Gears today have become one of the most important types of widely used industrial parts in mechanical assemblies. Typically wheel shaped and aligned to rotate around an axis, these components usually contain teeth, or cogs, along the rim. People sometimes refer to gears as “cogwheels”.
Machinists may bore holes for shafts through the bodies of gears. When meshed together, rotating gears help accomplish designated mechanical tasks, such as assisting a drill bit to turn in a forward or reverse direction, or helping a lever move up or down.
Inventors have devised a wide variety of specialized gears. The helical gear, one of the most commonly used types of gears, plays a part in many mechanical assemblies in which manufacturers prefer to reduce the noise of gear operations. It may display smoother, efficient gear mesh surface contacts.
Helical gears usually occur in the form of a wheel containing external teeth (“cogs”) projecting outwards along the rim at intervals. Designers shape the cogs specifically, frequently causing them to end in uniform ridges somewhat resembling the treads of tires. These “teeth” form a contact surface when two or more rotating gears mesh together.
However, instead of cutting straight teeth into the rims in parallel, when manufacturers produce helical gears they angle the teeth uniformly in a right or left direction at a designated angle. Manufacturers must observe tight tolerances during the production of helical gears in order to ensure these components will perform correctly as parts of a mechanical assembly. The cogs of helical gears, just like those of straight-cut spur gears, must mesh together seamlessly in order for the gears to function correctly.
Manufacturers usually orient helical gears in parallel with one another. In this well-established configuration, by far the most widely used in industrial assemblies, helical gears normally rotate around a central axis and the gears make contact with one another’s teeth across the full width of the mesh surface. As these gears mesh, they come into contact evenly and continuously without interruption. This produces smoother, quieter operations than spur gears achieve. Parallel helical gear orientation offers an efficient use of gear meshing, and it appears to represent the gold standard for safe and effective helical gear orientation.
In some rare cases, a manufacturer may intentionally align helical gears to operate in a crossed configuration with one gear oriented along an angled vertical rotational axis and another oriented along an angled horizontal rotational axis. The gears, known in this context as “skew gears”, will make contact only at limited points along the meshed surface during rotation. The rotating gears must maintain the same pressure angle. Precise formulations apply to govern the correct alignment of the gears forming contact in this way, depending upon whether the teeth angle in a helix towards the same direction or towards opposite directions. Engineers need to exercise precautions to ensure skew gears won’t fall or slip out of position during the operation of the mechanical assembly, potentially disrupting mesh contact.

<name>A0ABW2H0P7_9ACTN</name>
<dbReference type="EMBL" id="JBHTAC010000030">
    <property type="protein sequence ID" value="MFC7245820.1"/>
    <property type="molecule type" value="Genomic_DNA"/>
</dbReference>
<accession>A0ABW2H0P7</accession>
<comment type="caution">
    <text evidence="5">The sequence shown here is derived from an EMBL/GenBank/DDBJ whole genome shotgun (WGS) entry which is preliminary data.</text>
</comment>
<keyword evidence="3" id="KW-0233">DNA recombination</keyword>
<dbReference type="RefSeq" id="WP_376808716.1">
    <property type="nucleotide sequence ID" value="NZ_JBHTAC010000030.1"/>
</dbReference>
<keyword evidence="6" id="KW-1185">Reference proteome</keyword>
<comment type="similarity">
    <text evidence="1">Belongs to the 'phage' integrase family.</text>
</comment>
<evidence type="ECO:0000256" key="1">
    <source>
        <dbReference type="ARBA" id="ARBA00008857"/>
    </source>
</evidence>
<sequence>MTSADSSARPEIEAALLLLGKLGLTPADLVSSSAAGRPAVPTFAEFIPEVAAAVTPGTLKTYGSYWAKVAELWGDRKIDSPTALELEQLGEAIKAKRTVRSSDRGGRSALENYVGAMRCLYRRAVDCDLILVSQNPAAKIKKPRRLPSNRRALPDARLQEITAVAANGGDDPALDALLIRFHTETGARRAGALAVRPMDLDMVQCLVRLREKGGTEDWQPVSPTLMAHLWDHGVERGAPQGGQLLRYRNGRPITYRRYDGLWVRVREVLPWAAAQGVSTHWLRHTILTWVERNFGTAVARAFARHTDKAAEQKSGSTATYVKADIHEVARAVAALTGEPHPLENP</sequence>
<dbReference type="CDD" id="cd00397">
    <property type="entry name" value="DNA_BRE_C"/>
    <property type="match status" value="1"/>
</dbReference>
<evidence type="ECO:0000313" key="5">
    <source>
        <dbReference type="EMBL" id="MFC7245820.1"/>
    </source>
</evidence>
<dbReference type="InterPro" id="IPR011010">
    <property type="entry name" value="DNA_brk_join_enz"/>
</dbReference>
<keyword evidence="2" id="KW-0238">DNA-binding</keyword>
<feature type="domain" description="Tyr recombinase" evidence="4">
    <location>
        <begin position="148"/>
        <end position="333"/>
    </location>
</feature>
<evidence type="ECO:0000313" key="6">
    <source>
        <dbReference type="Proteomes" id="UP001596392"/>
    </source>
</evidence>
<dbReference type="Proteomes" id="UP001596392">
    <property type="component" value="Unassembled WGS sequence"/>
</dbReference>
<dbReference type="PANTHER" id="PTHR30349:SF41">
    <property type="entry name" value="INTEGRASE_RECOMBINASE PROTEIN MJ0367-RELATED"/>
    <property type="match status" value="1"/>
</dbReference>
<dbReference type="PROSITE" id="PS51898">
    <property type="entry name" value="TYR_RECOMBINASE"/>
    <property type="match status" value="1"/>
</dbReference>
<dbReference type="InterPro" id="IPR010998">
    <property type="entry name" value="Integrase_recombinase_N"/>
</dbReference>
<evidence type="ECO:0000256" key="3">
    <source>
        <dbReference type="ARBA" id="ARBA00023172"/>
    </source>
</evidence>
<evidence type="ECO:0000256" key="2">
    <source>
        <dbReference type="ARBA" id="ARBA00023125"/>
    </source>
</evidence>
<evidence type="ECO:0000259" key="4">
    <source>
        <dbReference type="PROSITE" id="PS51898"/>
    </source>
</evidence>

Helical gears have gained popularity because they potentially provide smooth, quiet, continuous operation. Inventors have utilized a number of materials during the construction of these industrial components. Additionally, helical gears offer a variety of useful applications in numerous industries.
As strong, versatile metals, steel and stainless steel remain the most widely used raw materials during the construction of high quality industrial helical gears. Steel permits manufacturers to develop helical gears capable of enduring extended use over the lifespan of the part. Gears made from this material typically won’t sustain dimensional distortions that might otherwise impede gear operation within heated engine environments. Since helical gears must mesh together precisely, manufacturers require the capability to create these components within fairly close tolerances.
Nevertheless, manufacturers have also engineered helical gears using a variety of other materials as well. Today customers can locate helical gears produced from bronze, brass, aluminum, gray cast iron, ductile iron, and even plastic. The intended purpose of a mechanical assembly may play a role in the selection of helical gear raw materials.
Helical gears have become frequently utilized components in a variety of machines used across many industrial sectors. These gears have found numerous applications in industrial manufacturing, transportation, aerospace, agriculture, medical devices, electronics, and robotics. Their capacity to operate more smoothly and quietly than some other types of gears makes them an especially attractive choice for use in automotive and maritime craft.
Manufacturers may enjoy some specific advantages by selecting helical gears for use in a specific mechanical assembly.
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